MACERATA, Italy, MAY 19, 2009 (Zenit.org).- Benedict XVI is highlighting the example of a Jesuit missionary, Father Matteo Ricci, who worked to root the Gospel in Chinese society and promote dialogue between eastern and western cultures.
The Pope affirmed this in a letter sent to Bishop Claudio Giuliodori of Macerata-Tolentino-Recanati-Cingoli-Treia in Italy, where Ricci was born in 1522, on the occasion of the fourth centenary of the missionary’s death.
The Vatican press office publicized the letter Monday, in which the Pontiff highlighted the pastoral strategy of the Jesuit who lived in China for 28 years and died in Beijing on May 11, 1610.
The Holy Father noted the “profound faith and extraordinary cultural and academic genius” of the missionary who “dedicated long years of his life to weaving a profound dialogue between West and East, at the same time working incisively to root the Gospel in the culture of the great people of China.”
“Even today,” Benedict XVI added, “his example remains as a model of fruitful encounter between European and Chinese civilization.”
The Pope stated: “In considering his intense academic and spiritual activity, we cannot but remain favorably impressed by the innovative and unusual skill with which he, with full respect, approached Chinese cultural and spiritual traditions.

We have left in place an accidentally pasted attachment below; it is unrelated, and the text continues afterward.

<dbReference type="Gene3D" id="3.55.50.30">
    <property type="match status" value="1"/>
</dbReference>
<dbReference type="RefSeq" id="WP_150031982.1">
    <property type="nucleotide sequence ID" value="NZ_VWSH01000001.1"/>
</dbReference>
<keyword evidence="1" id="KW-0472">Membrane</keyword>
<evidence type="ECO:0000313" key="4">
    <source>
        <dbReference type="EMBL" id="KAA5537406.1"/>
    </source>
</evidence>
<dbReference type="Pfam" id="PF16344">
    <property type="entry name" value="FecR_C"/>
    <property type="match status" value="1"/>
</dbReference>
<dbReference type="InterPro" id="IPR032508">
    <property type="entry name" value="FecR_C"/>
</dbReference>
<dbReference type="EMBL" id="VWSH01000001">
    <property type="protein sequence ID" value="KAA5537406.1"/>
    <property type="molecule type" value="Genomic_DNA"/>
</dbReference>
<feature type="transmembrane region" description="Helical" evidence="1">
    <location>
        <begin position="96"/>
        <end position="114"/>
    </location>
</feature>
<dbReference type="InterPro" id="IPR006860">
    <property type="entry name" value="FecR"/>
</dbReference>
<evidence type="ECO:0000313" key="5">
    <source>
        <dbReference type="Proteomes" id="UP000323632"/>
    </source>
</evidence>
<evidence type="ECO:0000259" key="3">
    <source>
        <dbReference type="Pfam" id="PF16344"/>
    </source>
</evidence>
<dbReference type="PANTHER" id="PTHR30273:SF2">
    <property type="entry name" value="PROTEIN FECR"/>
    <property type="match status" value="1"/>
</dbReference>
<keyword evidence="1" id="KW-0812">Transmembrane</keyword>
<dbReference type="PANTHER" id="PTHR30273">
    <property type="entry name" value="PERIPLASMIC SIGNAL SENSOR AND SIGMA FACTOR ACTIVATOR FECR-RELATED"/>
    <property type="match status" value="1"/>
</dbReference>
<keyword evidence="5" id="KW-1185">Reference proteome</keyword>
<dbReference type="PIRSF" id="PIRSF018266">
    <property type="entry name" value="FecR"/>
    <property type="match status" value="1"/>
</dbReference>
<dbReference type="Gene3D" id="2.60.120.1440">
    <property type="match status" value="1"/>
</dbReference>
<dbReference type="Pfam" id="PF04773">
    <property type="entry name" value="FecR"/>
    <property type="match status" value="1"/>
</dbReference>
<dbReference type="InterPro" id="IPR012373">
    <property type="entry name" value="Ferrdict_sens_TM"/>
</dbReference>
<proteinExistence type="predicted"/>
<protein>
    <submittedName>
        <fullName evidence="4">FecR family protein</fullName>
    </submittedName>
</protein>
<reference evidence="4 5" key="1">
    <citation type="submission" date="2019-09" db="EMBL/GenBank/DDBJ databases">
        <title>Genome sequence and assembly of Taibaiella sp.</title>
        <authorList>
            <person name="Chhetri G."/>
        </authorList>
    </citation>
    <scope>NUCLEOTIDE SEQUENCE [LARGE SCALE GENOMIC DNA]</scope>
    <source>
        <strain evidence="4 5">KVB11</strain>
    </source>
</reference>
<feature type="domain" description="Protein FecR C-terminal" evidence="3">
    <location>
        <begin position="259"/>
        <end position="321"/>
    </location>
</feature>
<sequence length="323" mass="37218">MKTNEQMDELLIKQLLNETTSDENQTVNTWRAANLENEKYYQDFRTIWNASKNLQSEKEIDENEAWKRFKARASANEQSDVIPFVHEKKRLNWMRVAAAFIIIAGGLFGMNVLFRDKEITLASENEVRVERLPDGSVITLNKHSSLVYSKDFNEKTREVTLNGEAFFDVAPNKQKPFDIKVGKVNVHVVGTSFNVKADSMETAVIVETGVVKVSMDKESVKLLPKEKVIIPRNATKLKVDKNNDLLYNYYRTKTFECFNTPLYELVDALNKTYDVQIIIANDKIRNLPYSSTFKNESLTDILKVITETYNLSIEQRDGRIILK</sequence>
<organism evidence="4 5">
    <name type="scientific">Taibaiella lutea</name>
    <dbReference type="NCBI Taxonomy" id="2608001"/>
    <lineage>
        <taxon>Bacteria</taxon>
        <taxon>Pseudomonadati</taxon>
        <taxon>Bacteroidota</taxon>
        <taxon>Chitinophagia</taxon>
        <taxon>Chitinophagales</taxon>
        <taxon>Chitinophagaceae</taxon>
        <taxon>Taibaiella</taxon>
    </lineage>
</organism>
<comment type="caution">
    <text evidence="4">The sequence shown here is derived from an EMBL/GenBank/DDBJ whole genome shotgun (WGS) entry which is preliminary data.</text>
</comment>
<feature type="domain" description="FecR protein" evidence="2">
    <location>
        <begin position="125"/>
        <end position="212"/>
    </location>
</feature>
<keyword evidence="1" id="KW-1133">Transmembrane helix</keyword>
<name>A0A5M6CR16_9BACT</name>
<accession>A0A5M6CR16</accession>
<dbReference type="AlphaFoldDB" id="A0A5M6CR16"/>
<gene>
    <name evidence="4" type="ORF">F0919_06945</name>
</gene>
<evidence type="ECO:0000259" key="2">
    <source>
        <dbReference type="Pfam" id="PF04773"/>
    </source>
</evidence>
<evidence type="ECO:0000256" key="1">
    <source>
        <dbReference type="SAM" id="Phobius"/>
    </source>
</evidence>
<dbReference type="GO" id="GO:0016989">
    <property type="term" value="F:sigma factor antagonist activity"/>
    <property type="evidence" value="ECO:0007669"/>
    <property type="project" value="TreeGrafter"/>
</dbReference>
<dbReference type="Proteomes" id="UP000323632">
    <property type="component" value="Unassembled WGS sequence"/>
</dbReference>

“It was, in fact, this approach that characterized his mission, which aimed to seek possible harmony between the noble and millennial Chinese civilization and the novelty of Christianity, which is for all societies a yeast of liberation and of true renewal from within, because the Gospel, universal message of salvation, is destined for all men and women whatever the cultural and religious context to which they belong.”
The Pontiff noted that the missionary’s apostolate was “original” and “prophetic” due to the “profound sympathy he nourished for the Chinese, for their cultures and religious traditions.”
He called Father Ricci a “model of dialogue and respect for the beliefs of others” who “made friendship the style of his apostolate.”
The Holy Father explained that the Jesuit’s evangelization employed a “scientific methodology and a pastoral strategy based, on the one hand, on respect for the wholesome customs of the place, which Chinese neophytes did not have to abandon when they embraced the Christian faith and, on the other, on his awareness that revelation could enhance and complete” those customs.
He sought “constant understanding with the wise men of that country,” Benedict XVI added.
“Following his example,” the Pope concluded, “may our own communities, which accommodate people from different cultures and religions, grow in a spirit of acceptance and of reciprocal respect.”